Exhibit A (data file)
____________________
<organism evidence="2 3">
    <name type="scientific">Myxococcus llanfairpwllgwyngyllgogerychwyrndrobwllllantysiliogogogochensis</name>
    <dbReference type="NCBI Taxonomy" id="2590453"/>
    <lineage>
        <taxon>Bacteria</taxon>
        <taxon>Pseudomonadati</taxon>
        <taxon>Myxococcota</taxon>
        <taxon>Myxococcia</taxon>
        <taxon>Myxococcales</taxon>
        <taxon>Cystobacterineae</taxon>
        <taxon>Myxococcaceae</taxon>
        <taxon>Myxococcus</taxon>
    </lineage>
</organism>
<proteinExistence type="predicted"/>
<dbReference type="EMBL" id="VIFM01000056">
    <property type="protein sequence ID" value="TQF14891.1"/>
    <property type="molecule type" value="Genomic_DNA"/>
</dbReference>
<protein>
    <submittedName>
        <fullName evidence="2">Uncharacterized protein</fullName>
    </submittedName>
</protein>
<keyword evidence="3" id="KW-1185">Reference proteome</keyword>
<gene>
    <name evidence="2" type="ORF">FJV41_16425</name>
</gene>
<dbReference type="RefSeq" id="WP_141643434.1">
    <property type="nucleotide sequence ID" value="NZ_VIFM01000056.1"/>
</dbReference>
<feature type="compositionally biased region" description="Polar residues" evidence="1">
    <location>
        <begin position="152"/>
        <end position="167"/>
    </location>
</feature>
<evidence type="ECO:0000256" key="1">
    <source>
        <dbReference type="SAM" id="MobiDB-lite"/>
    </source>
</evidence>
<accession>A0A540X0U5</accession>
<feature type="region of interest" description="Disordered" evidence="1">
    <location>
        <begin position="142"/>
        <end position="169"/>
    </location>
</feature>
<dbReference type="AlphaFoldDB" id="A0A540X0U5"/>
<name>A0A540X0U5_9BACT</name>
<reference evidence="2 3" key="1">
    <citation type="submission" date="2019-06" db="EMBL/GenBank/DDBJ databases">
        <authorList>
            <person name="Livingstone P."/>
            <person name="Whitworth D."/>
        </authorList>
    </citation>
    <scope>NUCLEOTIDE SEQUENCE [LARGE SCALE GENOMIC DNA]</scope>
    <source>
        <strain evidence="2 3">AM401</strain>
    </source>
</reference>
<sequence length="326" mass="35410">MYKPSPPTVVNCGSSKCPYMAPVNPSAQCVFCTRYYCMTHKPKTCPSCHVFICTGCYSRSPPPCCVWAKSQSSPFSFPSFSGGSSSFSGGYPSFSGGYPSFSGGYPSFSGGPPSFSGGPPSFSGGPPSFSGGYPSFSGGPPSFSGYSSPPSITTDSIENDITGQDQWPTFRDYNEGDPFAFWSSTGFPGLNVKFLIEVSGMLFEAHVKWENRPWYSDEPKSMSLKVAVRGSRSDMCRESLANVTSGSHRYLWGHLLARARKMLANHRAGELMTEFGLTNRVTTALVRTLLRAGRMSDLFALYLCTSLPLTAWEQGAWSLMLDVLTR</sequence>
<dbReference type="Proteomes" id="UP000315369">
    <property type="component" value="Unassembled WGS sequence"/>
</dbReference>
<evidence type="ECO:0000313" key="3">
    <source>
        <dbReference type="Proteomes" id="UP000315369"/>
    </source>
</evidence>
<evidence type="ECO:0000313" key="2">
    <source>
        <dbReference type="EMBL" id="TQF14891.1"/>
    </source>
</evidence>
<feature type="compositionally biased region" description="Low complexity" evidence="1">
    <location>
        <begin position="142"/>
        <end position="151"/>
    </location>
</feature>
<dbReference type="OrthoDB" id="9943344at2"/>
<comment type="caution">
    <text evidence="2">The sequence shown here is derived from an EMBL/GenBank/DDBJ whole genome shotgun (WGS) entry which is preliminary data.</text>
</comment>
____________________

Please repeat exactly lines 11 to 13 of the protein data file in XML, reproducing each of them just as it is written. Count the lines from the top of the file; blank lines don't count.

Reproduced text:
        <taxon>Myxococcaceae</taxon>
        <taxon>Myxococcus</taxon>
    </lineage>